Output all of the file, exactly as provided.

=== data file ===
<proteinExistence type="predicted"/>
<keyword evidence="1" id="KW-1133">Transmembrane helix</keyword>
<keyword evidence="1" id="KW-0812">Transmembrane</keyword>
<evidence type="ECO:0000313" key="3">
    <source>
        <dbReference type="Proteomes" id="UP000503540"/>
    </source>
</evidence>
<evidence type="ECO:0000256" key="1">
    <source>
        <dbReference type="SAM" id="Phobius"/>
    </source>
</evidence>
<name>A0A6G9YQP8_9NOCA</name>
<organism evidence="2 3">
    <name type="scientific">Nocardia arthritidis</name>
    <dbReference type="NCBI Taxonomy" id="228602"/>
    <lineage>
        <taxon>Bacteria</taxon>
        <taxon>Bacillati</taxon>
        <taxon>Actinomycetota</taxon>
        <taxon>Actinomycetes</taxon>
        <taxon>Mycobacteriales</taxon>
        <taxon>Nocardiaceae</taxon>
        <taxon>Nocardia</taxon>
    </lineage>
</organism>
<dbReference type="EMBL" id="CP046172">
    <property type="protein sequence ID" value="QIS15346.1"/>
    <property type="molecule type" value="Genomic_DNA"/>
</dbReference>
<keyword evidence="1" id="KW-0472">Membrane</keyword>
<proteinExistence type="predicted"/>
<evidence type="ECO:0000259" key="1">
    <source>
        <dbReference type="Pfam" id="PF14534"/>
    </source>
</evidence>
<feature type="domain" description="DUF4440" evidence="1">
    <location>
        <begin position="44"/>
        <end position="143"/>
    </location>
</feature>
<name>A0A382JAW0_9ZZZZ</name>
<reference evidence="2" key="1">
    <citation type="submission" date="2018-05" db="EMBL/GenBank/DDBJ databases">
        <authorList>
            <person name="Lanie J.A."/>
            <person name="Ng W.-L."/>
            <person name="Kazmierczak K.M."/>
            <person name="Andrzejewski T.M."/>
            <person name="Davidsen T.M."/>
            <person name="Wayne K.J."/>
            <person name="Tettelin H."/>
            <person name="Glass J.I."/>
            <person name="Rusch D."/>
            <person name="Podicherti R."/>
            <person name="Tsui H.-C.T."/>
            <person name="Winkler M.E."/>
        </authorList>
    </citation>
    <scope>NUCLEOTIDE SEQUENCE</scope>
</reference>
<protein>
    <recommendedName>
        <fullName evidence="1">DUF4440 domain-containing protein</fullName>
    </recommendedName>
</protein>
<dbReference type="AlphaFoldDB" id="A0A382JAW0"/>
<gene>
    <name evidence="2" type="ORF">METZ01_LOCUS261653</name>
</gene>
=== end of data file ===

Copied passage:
<proteinExistence type="predicted"/>
<keyword evidence="1" id="KW-1133">Transmembrane helix</keyword>
<keyword evidence="1" id="KW-0812">Transmembrane</keyword>
<evidence type="ECO:0000313" key="3">
    <source>
        <dbReference type="Proteomes" id="UP000503540"/>
    </source>
</evidence>
<evidence type="ECO:0000256" key="1">
    <source>
        <dbReference type="SAM" id="Phobius"/>
    </source>
</evidence>
<name>A0A6G9YQP8_9NOCA</name>
<organism evidence="2 3">
    <name type="scientific">Nocardia arthritidis</name>
    <dbReference type="NCBI Taxonomy" id="228602"/>
    <lineage>
        <taxon>Bacteria</taxon>
        <taxon>Bacillati</taxon>
        <taxon>Actinomycetota</taxon>
        <taxon>Actinomycetes</taxon>
        <taxon>Mycobacteriales</taxon>
        <taxon>Nocardiaceae</taxon>
        <taxon>Nocardia</taxon>
    </lineage>
</organism>
<dbReference type="EMBL" id="CP046172">
    <property type="protein sequence ID" value="QIS15346.1"/>
    <property type="molecule type" value="Genomic_DNA"/>
</dbReference>
<keyword evidence="1" id="KW-0472">Membrane</keyword>
<proteinExistence type="predicted"/>
<evidence type="ECO:0000259" key="1">
    <source>
        <dbReference type="Pfam" id="PF14534"/>
    </source>
</evidence>
<feature type="domain" description="DUF4440" evidence="1">
    <location>
        <begin position="44"/>
        <end position="143"/>
    </location>
</feature>
<name>A0A382JAW0_9ZZZZ</name>
<reference evidence="2" key="1">
    <citation type="submission" date="2018-05" db="EMBL/GenBank/DDBJ databases">
        <authorList>
            <person name="Lanie J.A."/>
            <person name="Ng W.-L."/>
            <person name="Kazmierczak K.M."/>
            <person name="Andrzejewski T.M."/>
            <person name="Davidsen T.M."/>
            <person name="Wayne K.J."/>
            <person name="Tettelin H."/>
            <person name="Glass J.I."/>
            <person name="Rusch D."/>
            <person name="Podicherti R."/>
            <person name="Tsui H.-C.T."/>
            <person name="Winkler M.E."/>
        </authorList>
    </citation>
    <scope>NUCLEOTIDE SEQUENCE</scope>
</reference>
<protein>
    <recommendedName>
        <fullName evidence="1">DUF4440 domain-containing protein</fullName>
    </recommendedName>
</protein>
<dbReference type="AlphaFoldDB" id="A0A382JAW0"/>
<gene>
    <name evidence="2" type="ORF">METZ01_LOCUS261653</name>
</gene>